Illness is not always a reason to give up seat

Democrats may actually keep their majority in the US Senate, even if Senator Tim Johnson remains incapacitated following brain surgery, a Senate historian told AFP, noting that over the years a few lawmakers have retained their seats despite prolonged illness.

"The Senate has never vacated a seat because of the illness of a senator," said Senate associate historian Donald Ritchie.

"The Senate has the authority to judge the qualifications of all of its members, and it could, if it chose, declare a seat vacant," he said. "But in the past, we’ve had senators absent for several years, and the Senate has never acted to vacate the seat."

Ritchie recalls a 1969 incident in which another South Dakota senator, Republican Karl Mundt, had a stroke. Incapacitated, he left Washington but remained officially on the job up to the end of his term in 1972, without ever being present for a vote during that period.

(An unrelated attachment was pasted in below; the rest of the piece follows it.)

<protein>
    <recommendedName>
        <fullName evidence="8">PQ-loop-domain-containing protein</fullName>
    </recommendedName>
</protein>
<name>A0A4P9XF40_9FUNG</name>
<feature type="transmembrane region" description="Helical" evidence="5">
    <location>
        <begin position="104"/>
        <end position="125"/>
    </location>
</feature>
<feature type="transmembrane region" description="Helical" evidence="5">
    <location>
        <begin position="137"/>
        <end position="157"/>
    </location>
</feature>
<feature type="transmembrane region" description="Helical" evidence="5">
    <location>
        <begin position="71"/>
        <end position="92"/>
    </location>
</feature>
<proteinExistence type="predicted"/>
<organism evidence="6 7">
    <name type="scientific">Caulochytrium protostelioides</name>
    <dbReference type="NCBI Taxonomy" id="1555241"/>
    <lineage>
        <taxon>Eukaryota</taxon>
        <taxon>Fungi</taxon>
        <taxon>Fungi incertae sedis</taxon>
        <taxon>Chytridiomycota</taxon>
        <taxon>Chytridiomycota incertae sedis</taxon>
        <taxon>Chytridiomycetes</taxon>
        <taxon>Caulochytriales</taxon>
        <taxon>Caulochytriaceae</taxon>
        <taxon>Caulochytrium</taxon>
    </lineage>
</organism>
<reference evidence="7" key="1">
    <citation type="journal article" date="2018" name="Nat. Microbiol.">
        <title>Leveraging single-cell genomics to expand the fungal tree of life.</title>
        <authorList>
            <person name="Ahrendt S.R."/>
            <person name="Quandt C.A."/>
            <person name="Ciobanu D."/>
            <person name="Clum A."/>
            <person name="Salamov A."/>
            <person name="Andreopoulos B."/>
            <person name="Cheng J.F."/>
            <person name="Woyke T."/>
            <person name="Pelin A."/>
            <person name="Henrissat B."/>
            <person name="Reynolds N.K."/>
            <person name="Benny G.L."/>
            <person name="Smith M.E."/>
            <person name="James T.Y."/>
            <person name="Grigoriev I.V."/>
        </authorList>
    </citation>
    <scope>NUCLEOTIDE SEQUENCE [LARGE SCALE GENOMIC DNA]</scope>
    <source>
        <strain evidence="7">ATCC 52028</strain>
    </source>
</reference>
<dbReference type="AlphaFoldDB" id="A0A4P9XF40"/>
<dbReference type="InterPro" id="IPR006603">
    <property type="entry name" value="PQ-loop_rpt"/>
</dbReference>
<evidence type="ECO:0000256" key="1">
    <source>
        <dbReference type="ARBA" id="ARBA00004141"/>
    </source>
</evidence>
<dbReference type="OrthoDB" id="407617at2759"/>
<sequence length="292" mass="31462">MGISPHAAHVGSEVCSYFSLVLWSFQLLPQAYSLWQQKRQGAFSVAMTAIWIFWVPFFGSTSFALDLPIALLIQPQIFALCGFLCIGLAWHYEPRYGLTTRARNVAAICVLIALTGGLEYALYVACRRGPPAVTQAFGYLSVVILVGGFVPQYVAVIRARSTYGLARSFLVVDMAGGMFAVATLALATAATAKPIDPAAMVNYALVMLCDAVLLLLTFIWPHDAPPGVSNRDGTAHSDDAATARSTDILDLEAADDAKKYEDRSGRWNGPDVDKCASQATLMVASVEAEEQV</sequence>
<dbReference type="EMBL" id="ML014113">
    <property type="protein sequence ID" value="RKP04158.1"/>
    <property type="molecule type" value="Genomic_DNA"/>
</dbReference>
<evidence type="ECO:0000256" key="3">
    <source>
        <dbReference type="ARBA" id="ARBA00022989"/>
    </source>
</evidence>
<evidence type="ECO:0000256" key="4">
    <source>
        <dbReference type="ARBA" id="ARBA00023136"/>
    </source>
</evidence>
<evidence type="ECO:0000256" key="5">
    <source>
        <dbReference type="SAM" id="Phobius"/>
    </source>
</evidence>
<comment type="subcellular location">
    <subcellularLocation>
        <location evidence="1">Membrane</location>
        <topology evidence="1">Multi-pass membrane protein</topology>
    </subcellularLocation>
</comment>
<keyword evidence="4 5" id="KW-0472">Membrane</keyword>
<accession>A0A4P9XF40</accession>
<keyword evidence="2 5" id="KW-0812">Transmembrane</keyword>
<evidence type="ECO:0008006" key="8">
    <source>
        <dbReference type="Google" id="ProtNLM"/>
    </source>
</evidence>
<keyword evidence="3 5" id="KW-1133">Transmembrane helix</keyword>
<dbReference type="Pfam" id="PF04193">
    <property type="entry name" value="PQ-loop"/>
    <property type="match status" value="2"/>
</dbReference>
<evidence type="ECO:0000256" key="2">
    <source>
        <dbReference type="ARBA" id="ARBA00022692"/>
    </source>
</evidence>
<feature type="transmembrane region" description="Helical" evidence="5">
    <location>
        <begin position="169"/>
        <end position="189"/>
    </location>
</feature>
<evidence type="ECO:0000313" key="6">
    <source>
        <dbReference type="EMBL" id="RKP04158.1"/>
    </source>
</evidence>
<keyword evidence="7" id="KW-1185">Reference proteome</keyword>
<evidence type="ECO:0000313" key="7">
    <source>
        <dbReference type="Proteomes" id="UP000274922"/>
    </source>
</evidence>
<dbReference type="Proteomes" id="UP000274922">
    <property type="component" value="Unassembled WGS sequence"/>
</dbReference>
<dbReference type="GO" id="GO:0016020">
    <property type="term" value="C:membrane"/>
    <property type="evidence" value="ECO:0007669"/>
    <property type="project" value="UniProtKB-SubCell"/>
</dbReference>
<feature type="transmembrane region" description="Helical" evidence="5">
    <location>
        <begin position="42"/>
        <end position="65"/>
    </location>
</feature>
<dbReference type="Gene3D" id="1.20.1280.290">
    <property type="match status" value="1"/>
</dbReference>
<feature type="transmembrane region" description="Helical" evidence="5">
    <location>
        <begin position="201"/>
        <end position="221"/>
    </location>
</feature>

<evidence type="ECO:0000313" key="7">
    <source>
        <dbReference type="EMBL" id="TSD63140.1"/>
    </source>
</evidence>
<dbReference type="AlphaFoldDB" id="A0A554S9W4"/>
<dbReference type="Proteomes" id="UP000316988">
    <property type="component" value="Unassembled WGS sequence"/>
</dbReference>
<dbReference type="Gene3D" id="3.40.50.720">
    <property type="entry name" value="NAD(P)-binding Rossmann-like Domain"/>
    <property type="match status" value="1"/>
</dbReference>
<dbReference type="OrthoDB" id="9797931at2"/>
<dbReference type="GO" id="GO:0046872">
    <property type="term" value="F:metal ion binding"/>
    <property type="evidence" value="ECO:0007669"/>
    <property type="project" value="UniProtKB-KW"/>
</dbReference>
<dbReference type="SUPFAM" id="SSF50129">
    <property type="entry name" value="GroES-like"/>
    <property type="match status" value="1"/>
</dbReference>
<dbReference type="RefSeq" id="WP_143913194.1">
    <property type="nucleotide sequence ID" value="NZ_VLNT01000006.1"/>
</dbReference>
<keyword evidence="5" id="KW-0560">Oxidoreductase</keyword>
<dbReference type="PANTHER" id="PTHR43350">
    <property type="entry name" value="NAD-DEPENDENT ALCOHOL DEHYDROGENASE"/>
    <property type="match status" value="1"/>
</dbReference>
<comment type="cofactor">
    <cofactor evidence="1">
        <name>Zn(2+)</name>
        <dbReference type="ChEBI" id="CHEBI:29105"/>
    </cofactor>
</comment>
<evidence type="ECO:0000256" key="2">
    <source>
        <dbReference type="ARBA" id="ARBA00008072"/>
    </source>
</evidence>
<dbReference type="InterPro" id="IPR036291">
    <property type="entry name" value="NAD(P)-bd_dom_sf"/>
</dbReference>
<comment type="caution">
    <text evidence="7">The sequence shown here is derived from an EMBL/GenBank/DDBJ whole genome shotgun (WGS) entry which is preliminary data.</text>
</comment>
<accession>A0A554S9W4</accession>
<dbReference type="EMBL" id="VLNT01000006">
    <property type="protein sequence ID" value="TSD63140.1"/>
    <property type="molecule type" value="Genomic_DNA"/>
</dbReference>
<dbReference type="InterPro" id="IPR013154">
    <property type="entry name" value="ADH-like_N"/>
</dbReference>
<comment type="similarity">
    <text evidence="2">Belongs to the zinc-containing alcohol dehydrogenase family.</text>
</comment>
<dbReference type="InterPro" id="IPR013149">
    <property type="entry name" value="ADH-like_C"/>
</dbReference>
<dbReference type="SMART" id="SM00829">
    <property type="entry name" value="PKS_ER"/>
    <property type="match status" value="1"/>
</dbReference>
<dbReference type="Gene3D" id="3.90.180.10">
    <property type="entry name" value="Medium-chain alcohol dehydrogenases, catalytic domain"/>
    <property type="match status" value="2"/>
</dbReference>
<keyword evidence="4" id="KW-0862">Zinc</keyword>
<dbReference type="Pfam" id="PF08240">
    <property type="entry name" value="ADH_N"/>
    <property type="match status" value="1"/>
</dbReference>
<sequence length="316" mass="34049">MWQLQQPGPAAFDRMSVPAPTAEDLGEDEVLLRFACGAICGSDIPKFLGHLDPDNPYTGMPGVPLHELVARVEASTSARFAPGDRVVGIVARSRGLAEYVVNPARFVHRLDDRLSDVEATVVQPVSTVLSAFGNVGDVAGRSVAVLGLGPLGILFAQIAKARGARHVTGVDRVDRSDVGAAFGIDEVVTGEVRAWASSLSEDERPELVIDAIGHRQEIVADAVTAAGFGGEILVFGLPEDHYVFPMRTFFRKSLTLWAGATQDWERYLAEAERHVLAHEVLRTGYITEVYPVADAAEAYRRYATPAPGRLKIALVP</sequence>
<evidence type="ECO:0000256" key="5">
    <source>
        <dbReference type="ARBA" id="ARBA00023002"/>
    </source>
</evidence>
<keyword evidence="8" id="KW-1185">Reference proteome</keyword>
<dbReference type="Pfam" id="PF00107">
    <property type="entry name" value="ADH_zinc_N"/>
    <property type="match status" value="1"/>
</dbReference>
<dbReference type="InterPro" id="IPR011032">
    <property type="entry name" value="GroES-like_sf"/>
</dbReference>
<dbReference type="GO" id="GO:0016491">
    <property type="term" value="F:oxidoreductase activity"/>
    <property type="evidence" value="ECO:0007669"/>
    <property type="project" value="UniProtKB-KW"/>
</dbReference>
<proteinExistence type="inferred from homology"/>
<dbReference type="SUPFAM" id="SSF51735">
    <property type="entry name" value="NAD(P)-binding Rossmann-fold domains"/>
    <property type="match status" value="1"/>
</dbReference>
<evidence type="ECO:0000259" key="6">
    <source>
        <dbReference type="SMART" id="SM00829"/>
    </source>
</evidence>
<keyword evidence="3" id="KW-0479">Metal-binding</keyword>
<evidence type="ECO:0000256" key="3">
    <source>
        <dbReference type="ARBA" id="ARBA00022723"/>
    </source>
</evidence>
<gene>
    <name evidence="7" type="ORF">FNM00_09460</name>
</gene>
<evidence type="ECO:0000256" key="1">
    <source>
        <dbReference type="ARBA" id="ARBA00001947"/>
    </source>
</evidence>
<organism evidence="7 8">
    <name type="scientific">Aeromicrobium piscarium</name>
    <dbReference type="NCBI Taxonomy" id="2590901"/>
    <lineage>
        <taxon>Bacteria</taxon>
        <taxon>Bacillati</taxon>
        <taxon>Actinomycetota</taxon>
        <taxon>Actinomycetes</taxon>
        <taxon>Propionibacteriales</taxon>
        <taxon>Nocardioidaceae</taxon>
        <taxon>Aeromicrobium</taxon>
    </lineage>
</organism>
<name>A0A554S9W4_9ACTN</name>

Mundt offered to resign on the condition that the state governor — who has the authority to appoint a senator between elections when the seat is vacated — name his wife to replace him.

And before Mundt, there was Virginia Democrat Carter Glass, a senator who was absent from Capitol Hill from 1942 up until his death in 1946, due to heart problems.

Ritchie could only point to one example in which a sitting ailing legislator — not from the Senate, but from the House of Representatives — left, but under very different circumstances.

Longtime Maryland congresswoman Gladys Spellman, a Democrat, suffered a heart attack in 1980, just before Election Day, and since she was in a coma, she was unable to take the oath of office in January 1981.

Her family asked House officials to declare the seat vacant, and a new election was held.

Copyright © 2006 Agence France Presse